How can you tell when a child has handwriting difficulties? And what can parents do about it? Occupational therapist Sheilagh Blyth explains.
Handwriting difficulties interfere both with a child’s ability to write, and to express ideas. A child has to synchronise what they wish to write with fine motor skills, attention, memory, and organisation of language. It is a juggling act that culminates in an automatic process which is expected to be achieved by the age of 8 years.
What are the signs of a handwriting difficulty?
Sometimes it is hard to ascertain whether the problem is a case of a child taking time to acquire crucial writing skills or not. If a child has more than one of the following complications, it is likely that he/she has handwriting difficulties:
- Writes too hard or soft
- Reverses letters
- Fidgets when writing
- Does not angle the paper
- Writes letters incorrectly
- Holds a pencil awkwardly
- Writes slowly
- Struggles to copy from the board
- Does not recognise letters
- Wraps thumb around the pencil
- Forgets letter shapes
- Poor vocabulary
- Cannot write the alphabet
What are the causes of handwriting difficulties?
Handwriting difficulties can be a result of reduced core body strength, reduced fine motor control or reduced visual perceptual skills.
Body strength is crucial: without it children can slump on the table when writing. If you imagine a crane, the arm of the crane cannot pick up and move items if it is on an unstable surface. The same is true of the human body.
A key skill to handwriting is being able to sit on a chair with your feet flat on the floor.
Good body stability helps a child control their arm movements. Activities that improve body strength are swimming and outdoor games that involve jumping, balancing and swinging.
If a child seems to be holding a pencil awkwardly or hooking their wrist they may have reduced fine motor skills.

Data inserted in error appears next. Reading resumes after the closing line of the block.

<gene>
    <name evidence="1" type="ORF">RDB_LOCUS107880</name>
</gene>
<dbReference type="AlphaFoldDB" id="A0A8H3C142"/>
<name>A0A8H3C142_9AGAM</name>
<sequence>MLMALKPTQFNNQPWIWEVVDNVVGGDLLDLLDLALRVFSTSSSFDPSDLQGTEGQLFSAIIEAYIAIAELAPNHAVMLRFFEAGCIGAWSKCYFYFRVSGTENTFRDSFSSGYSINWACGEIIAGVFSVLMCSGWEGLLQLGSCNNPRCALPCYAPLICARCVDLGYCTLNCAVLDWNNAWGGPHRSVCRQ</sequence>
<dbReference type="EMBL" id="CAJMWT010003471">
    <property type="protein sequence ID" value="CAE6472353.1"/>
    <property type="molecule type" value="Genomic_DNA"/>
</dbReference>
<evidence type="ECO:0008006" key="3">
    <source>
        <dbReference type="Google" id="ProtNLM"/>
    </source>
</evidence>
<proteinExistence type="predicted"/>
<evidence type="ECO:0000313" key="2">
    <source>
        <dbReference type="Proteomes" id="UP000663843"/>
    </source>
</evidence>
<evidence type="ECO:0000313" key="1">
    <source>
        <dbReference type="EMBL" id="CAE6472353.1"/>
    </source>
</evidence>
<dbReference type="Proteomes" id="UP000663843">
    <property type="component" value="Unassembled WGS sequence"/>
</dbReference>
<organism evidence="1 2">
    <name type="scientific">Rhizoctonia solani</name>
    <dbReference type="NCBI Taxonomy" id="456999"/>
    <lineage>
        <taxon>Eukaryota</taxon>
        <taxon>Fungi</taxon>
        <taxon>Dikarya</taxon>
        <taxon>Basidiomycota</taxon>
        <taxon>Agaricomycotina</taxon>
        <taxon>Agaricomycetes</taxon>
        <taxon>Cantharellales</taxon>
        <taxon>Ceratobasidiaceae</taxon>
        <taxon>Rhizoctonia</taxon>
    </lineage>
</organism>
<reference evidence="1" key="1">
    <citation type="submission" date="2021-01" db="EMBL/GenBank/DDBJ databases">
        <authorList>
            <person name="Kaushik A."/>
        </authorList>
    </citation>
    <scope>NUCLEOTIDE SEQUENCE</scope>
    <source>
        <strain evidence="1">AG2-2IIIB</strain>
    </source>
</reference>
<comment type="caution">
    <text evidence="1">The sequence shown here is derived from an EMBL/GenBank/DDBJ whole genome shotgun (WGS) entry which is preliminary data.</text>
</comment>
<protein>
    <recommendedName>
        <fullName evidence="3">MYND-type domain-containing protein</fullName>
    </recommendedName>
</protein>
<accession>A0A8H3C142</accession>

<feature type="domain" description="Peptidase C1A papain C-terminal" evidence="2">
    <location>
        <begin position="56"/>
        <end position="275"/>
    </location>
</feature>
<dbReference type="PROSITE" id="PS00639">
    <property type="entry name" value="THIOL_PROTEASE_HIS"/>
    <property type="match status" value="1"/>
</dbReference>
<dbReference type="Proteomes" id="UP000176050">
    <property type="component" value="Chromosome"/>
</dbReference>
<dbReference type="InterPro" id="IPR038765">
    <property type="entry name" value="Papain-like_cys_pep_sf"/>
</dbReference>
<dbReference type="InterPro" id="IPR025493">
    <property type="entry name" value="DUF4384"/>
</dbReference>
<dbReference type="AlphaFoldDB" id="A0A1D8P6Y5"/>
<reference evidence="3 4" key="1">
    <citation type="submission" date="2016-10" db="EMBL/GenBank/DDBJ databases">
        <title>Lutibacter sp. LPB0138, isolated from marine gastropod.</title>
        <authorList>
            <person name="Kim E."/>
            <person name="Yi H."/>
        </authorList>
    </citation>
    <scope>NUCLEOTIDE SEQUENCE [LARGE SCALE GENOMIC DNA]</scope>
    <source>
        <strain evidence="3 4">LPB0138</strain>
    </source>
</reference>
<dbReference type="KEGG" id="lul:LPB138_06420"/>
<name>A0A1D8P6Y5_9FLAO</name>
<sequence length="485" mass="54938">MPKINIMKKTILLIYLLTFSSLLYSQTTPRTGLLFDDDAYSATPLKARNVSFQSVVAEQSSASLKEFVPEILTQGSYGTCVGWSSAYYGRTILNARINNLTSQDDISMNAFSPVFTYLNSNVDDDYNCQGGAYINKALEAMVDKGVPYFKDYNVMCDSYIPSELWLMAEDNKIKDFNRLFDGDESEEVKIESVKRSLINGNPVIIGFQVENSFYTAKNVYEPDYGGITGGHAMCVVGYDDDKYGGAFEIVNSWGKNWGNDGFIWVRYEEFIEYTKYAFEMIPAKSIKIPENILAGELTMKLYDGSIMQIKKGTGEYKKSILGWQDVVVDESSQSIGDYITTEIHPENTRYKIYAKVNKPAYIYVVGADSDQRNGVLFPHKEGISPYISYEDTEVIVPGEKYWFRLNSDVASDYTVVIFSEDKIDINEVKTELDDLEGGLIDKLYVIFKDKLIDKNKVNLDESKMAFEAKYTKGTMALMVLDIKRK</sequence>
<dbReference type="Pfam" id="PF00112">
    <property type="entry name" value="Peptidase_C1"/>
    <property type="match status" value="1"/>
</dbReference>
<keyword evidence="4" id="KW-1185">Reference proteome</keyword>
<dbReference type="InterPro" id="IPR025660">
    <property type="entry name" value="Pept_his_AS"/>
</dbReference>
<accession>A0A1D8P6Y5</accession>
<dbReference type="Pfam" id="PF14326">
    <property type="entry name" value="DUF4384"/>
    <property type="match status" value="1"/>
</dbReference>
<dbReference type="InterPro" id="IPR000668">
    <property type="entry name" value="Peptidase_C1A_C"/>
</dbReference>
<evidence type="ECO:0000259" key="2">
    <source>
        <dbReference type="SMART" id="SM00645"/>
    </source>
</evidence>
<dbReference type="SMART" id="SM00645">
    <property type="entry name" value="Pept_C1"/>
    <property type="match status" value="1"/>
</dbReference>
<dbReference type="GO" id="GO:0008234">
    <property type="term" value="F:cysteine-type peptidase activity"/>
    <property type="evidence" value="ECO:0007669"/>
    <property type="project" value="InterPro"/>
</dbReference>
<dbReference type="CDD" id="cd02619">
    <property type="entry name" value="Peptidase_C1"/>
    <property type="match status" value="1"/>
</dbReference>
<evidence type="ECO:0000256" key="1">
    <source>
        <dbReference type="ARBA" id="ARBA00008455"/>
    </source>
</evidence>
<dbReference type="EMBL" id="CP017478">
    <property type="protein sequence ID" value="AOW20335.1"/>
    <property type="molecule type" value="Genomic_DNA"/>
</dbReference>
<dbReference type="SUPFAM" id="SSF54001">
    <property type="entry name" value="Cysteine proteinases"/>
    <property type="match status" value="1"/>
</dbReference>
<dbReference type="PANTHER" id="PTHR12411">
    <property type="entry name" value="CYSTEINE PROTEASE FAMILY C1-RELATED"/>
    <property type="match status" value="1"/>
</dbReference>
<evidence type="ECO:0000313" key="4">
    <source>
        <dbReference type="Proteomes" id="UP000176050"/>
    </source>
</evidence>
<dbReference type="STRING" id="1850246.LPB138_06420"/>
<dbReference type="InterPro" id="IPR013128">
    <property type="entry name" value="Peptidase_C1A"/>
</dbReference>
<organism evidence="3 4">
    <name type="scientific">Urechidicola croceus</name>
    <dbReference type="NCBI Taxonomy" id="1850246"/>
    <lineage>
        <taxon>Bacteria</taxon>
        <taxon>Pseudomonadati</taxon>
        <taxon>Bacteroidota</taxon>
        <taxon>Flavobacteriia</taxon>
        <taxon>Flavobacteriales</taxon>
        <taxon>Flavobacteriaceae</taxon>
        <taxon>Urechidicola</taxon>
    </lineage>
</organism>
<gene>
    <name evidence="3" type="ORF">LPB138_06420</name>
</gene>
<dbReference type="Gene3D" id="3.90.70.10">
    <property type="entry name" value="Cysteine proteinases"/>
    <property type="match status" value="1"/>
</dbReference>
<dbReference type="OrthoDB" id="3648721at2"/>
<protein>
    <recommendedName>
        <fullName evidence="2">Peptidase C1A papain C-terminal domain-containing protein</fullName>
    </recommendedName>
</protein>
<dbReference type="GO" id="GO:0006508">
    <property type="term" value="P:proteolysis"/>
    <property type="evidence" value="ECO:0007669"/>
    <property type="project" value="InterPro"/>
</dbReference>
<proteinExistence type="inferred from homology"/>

Over the years play has become more technology-based. As a result we are now seeing more children experiencing fine motor difficulties. Old-fashioned games such as posting pennies into a money box help a child learn how to use the same three fingers they need to hold a pencil.
Only when children have developed their hand skills can they develop the muscle memory skills needed to write at speed.
The last area is visual perceptual skills: this is the ability to see and recognise a shape in terms of its features, whether seen as a whole or partially. This is different from having 20/20 vision.
If a child cannot recognise the alphabet they may have reduced visual skills.
These skills are often learnt when a child completes a dot-to-dot puzzle, a maze and spot the difference. A good game to play is to adapt ‘I spy’ and play it with shapes, for example 'I spy with my little eye something that is round'.
How can parents address this at home?
The best way to work on handwriting at home is not to do regular handwriting practice.
Allow children to play outdoor games that involve using gross motor movements which will develop core body strength. Give them intricate fine motor games to do. Encourage visual perceptual skills by completing how to draw animals in stages, or spot the difference puzzles.
One of my favourites to help pencil control is ‘Playdough football’. You need two players, two colours of dough and one goal, which I often make out of two random objects next to each other eg pen and stapler. Each person must pinch off a piece of dough and roll it into a ball in their writing hand, using only their thumb, first and second finger. Then they flick the ball to a goal post defended by the opponent. I often ask for five balls of dough and the winner is whoever scores the most goals. This game encourages the use of the three fingers needed for a tripod grip and eye hand coordination.
The key is to make handwriting fun and with the least amount of pressure. If you wish to practice handwriting try to link it into a topic they are interested in or one they are learning at school.
Discuss it with school
Handwriting is a physical developmental process. If you are concerned talk with the child's class teacher to understand what has been observed in class. It is possible that what a child ‘writes’ at home or at school can be completely different.
If you still have concerns then it may be advisable to organise a handwriting assessment by an occupational therapist.
Sheilagh Blyth is a children’s occupational therapist and author and founder of the Enable Me Method